About 1.3 million of the long-term jobless will lose their unemployment benefits by year's end unless Congress renews an emergency benefits program, according to the National Employment Law Project. The emergency program provides up to 37 additional weeks of aid in most states on top of the 26 weeks that states typically dispense.
Edward Magda fears he will be one of them. He lives near Atlantic City, N.J., and has been a tile installer for 32 years. But the weak economy has left him unemployed.
In the past, he helped build hotels and resorts for Bally's, Hilton and Revel. But now, "this is the worst I've ever seen it," said Magda, 58.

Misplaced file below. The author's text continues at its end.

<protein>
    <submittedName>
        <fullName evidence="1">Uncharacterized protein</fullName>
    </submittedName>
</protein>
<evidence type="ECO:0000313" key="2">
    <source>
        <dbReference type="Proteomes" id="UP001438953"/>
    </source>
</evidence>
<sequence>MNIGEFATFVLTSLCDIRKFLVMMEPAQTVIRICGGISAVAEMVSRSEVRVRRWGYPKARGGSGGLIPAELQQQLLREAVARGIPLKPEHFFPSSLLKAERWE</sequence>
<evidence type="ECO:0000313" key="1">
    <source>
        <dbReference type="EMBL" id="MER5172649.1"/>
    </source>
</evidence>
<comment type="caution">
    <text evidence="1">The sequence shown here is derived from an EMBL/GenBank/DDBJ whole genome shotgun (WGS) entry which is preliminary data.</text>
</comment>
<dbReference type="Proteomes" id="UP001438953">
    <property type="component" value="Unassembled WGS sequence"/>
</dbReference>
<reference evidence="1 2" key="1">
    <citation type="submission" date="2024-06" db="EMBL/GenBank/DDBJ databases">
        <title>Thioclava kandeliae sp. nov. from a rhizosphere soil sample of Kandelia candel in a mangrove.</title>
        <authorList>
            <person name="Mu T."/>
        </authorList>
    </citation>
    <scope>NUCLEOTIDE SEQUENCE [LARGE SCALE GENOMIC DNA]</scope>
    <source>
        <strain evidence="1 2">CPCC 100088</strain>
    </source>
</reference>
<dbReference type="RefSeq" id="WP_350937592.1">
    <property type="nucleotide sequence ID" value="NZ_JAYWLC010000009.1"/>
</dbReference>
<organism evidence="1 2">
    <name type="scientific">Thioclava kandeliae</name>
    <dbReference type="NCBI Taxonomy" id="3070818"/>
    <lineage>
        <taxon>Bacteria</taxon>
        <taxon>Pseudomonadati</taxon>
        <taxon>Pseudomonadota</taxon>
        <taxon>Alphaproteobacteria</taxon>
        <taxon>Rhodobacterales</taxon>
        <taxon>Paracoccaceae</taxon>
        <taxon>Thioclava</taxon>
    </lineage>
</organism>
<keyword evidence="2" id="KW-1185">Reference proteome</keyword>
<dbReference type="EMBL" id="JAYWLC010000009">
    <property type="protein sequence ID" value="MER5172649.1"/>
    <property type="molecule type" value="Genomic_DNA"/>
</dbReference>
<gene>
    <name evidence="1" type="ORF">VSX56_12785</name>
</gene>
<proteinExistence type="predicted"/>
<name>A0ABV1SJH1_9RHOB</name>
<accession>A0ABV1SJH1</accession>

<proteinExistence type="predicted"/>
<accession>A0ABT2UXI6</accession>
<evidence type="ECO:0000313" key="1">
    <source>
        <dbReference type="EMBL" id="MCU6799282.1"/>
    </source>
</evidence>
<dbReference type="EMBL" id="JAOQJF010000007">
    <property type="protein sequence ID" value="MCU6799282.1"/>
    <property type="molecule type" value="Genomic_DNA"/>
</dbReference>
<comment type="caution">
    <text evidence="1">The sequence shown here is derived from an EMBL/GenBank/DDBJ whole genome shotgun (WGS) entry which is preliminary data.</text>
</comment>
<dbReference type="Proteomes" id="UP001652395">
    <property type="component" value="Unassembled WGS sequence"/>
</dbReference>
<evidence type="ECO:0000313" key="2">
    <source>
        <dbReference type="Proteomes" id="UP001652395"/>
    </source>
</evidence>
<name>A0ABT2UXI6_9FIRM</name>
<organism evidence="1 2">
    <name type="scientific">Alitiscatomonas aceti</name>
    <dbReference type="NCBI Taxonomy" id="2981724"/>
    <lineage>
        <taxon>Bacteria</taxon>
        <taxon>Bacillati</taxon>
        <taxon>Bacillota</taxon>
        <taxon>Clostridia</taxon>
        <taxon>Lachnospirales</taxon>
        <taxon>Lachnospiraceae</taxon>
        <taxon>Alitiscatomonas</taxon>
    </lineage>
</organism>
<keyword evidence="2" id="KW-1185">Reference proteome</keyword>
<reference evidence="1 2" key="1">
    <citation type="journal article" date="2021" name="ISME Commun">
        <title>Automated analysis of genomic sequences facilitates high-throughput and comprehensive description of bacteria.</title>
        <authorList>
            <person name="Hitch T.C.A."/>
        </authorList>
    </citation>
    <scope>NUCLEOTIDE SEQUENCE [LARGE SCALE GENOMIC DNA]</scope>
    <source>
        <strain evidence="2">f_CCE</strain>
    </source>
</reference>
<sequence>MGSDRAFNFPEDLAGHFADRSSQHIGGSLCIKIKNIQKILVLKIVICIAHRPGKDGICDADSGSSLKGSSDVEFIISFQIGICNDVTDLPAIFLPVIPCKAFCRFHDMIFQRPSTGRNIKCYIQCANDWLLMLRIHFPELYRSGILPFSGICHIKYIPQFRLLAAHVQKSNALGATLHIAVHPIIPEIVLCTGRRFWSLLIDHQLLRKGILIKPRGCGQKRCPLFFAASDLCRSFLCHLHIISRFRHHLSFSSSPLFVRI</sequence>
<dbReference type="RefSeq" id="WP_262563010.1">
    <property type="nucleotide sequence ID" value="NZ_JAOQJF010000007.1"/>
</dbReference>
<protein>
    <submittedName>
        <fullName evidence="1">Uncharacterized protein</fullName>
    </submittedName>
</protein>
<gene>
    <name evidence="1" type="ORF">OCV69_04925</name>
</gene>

About 800,000 government workers were furloughed for all or part of the Oct. 1-16 shutdown.Many were counted as unemployed for the purposes of calculating the unemployment rate. But because they were ultimately paid for their time off, the furloughed workers were still counted as employed by a separate government survey that calculates job growth. ___ AP Economics Writer Paul Wiseman contributed to this report. ___ Follow Christopher S. Rugaber at http://twitter.com/ChrisRugaber